• In US intelligence testimony to the Senate Intelligence Committee October 7th, CIA director George Tenet revealed the nearly unanimous belief that Saddam Hussein will attack Americans, or help others to do so, only if the US first attacks Iraq. They base this on Saddam Hussein’s past behavior.
    1. When Saddam Hussein has invaded other countries or used chemical weapons in the past, it was when he had the backing of the United States and when his enemies were vulnerable or isolated, or when he was at war with them.
    2. Instead of punishing Iraq for using chemical weapons in its war against Iran, President Reagan sent Donald Rumsfeld to Baghdad to shake Hussein’s hand, and give him a hand-written letter from the president saying things were going to be fine, the US would stand behind Saddam (“How Saddam Happened”, Newsweek, 9/23/02).
    3. Saddam Hussein knows better than anybody that if he uses weapons of mass destruction against the US, or if a terrorist does with or without his backing the US will destroy him. Totally.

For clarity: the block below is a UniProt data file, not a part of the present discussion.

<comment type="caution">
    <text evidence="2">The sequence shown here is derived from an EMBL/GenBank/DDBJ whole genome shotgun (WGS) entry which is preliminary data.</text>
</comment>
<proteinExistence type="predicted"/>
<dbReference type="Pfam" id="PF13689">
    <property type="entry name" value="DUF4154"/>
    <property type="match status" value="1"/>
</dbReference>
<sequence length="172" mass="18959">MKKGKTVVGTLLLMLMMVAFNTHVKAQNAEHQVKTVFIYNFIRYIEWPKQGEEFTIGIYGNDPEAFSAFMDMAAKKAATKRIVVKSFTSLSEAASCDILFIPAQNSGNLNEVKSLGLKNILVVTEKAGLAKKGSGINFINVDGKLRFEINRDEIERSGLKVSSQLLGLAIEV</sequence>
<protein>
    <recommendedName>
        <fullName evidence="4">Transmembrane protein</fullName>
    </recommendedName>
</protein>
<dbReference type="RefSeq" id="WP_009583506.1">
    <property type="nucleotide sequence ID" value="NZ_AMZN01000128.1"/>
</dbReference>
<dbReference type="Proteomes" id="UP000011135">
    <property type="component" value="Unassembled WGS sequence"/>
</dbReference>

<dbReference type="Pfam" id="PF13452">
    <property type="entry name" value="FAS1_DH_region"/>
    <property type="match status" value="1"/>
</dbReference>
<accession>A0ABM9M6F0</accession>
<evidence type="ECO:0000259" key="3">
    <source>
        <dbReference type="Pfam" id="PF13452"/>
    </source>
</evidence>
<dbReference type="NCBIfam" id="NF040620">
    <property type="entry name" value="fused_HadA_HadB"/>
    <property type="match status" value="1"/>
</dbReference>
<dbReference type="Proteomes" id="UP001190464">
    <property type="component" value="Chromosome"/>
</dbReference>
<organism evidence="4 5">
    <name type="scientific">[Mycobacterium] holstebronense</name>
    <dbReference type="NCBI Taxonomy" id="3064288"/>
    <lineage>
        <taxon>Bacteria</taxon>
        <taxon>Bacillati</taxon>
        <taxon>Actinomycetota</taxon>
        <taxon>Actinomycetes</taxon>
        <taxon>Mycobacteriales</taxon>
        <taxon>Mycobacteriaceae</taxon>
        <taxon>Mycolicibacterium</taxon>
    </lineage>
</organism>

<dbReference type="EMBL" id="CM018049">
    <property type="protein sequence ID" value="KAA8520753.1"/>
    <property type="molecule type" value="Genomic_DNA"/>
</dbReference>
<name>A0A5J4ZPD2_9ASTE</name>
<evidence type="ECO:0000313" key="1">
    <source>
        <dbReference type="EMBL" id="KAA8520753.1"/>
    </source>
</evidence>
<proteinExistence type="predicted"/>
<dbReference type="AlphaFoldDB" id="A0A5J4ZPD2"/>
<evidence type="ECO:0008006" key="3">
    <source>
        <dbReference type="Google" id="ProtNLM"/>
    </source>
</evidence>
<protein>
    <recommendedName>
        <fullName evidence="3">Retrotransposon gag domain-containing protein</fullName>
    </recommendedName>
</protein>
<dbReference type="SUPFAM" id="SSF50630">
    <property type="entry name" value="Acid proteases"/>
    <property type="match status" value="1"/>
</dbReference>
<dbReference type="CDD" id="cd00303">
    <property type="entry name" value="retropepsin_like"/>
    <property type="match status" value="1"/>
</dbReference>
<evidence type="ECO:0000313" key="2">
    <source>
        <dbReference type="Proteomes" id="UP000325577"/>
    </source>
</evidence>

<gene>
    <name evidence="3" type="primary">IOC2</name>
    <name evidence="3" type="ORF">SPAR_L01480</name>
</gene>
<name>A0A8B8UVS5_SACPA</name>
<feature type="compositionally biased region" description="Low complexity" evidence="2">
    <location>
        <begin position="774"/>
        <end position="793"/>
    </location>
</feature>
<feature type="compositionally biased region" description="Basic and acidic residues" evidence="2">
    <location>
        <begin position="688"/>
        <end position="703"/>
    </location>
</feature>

4. Saddam Hussein is a thoroughly secular, Arab nationalist leader who has violently purged Iraq of fundamentalist Islamic opposition of the Al Qaida/ Osama bin Laden variety. After Iraq’s invasion of Kuwait, before the Gulf War, Osama bin Laden pushed the Saudi Arabian king for the opportunity to deal with Hussein himself, instead of letting the US and its allies do it. I cannot believe, nor does the CIA, that Saddam would let Osama bin Laden, Al Qaida, or anybody outside his regime control his weapons of mass destruction.
    5. Hussein is neither stupid, nor suicidal. He loves power, and rose to be the supreme ruler of one of the wealthiest nations on Earth. And that wealth belongs to him, so long as he lives. He would not jeopardize his wealth or his life, simply for the sake of striking out against America. Unless the president orders US troops to unseat him.
    6. The CIA and other US intelligence fully expect that if US forces seem about to topple his rule, then Hussein will unload his arsenal on those troops and to kill as many Americans as he can. They also expect him to destroy his oil wells, to try to destroy Saudi oil wells, to attack Israel and put biological and chemical weapons into the hands of terrorists for the purpose of killing Americans here on home soil.